The church leaders knew that Joel understood English and was even called “Son of a White Woman” or “Jenakawaja.” He loved this name as it marked Miss Carolyn’s imprint on him. They asked Joel to help as a translator, and of course, he obliged. Bridgette, amazed by Joel’s mastery of the English language, asked him where he learned it. In Sudan, English was the language of the elite, those who were educated in private schools.

 

“I told her that my mother is British,” Joel says.

 

“Some people look at the color of the skin, which makes no sense. It’s the heart, which God knows, that matters.”

 

Bridgette asked him about his mother, and he shared her name, Carolyn Murray. Shock turned to hope as she looked at him and said, “Don’t tell me you are Joel.”

 

He responded that he was indeed Joel.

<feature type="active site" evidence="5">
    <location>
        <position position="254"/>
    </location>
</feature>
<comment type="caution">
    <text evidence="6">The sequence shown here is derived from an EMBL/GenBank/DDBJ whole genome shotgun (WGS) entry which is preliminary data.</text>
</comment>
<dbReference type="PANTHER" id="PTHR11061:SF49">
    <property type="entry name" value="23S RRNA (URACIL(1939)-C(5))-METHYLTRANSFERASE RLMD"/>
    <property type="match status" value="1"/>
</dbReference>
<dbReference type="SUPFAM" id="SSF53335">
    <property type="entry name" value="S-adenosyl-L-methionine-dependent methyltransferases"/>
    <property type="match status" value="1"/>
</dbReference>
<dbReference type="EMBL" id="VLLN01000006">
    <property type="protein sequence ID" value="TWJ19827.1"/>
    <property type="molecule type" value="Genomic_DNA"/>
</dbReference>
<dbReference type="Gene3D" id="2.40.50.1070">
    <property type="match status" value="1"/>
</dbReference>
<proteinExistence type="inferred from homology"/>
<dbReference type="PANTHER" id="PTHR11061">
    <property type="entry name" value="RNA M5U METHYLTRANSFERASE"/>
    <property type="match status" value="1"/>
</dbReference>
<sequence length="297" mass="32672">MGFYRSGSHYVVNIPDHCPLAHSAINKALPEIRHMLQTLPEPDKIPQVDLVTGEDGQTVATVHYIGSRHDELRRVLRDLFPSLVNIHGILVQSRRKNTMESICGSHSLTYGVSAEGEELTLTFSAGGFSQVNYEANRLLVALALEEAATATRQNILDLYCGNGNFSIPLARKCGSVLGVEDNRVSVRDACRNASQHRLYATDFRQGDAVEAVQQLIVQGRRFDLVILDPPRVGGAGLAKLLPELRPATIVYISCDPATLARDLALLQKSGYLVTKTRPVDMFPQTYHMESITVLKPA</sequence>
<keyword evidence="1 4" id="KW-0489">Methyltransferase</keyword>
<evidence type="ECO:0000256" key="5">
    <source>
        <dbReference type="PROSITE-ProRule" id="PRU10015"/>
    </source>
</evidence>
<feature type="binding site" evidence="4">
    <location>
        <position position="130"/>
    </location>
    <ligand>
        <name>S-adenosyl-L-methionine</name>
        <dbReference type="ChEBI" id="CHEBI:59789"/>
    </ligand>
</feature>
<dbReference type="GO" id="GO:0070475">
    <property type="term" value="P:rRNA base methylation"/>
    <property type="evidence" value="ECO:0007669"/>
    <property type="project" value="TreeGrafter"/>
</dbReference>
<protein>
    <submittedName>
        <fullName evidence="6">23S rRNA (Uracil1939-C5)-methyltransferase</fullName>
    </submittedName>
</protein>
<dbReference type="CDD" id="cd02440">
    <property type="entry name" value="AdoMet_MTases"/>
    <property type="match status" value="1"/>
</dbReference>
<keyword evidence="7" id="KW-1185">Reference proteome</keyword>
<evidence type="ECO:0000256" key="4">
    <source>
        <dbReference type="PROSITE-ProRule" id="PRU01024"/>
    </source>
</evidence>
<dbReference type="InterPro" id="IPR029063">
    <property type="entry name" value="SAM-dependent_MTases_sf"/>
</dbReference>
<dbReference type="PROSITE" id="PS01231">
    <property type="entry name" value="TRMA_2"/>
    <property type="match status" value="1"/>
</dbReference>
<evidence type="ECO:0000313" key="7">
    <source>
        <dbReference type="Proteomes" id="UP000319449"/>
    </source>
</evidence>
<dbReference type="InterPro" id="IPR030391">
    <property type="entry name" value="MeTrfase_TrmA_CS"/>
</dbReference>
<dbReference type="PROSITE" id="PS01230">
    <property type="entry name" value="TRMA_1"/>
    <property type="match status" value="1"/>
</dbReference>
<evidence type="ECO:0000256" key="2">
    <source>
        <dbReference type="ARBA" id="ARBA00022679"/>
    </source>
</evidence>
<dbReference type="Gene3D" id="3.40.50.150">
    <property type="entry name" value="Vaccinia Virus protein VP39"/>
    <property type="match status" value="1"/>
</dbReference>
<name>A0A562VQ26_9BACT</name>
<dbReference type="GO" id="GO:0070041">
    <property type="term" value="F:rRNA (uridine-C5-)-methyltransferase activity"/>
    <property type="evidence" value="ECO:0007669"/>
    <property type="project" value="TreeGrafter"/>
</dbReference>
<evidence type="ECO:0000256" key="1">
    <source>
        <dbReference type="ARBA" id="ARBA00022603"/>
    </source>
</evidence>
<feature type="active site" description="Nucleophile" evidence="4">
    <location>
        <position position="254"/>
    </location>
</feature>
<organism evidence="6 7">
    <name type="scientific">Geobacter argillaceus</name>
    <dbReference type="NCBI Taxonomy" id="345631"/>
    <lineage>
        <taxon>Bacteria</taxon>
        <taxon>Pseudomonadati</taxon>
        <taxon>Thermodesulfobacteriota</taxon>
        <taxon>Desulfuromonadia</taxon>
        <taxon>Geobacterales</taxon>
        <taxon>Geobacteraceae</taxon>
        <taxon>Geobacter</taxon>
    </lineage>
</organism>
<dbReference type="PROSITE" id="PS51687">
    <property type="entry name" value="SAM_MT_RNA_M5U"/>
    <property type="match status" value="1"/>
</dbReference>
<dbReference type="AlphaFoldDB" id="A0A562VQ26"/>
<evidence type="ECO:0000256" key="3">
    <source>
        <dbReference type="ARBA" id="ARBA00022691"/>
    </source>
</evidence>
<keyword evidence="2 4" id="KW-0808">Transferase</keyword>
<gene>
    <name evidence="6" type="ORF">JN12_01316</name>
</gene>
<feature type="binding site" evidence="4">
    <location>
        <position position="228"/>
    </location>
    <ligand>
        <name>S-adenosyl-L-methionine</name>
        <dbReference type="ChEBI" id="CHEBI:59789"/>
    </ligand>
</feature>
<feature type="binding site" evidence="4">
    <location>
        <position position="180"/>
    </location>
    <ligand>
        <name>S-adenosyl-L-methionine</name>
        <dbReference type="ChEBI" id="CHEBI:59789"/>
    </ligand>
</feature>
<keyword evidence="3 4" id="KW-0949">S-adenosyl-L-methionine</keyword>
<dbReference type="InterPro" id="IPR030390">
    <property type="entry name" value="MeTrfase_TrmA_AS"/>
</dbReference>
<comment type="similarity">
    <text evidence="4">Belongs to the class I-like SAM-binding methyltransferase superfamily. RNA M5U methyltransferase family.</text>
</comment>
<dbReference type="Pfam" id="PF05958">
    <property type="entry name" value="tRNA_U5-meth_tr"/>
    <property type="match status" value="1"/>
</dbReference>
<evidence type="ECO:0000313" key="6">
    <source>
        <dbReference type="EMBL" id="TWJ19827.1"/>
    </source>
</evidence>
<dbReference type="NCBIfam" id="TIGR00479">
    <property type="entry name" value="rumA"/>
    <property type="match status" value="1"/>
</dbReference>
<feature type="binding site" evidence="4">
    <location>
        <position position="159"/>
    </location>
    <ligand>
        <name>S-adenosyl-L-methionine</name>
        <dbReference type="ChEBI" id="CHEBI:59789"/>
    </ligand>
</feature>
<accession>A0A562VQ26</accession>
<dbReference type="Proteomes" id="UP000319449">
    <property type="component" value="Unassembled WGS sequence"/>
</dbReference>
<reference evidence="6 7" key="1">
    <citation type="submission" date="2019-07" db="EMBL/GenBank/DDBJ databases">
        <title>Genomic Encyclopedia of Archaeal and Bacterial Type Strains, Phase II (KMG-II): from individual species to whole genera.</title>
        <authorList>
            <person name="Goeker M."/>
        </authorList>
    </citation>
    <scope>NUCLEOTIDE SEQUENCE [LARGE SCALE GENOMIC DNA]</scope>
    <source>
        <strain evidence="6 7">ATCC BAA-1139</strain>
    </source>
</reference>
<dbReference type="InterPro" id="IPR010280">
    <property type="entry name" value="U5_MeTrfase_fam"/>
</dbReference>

Tears welled up in her eyes and she said, “Your mother and I are friends. We work together and we pray for you every day. It’s a miracle that I’m here meeting you. Only God could orchestrate that!”

 

Carolyn and Joel had been unable to find one another during 10 years of turmoil, poverty, war, and displacement. But now, mother and son were reunited. Using the then-new technology of Skype, they were able to see each other’s faces and hear one another’s voices.

 

“God made the desire of my heart happen,” Joel says. His mother is once again part of his life.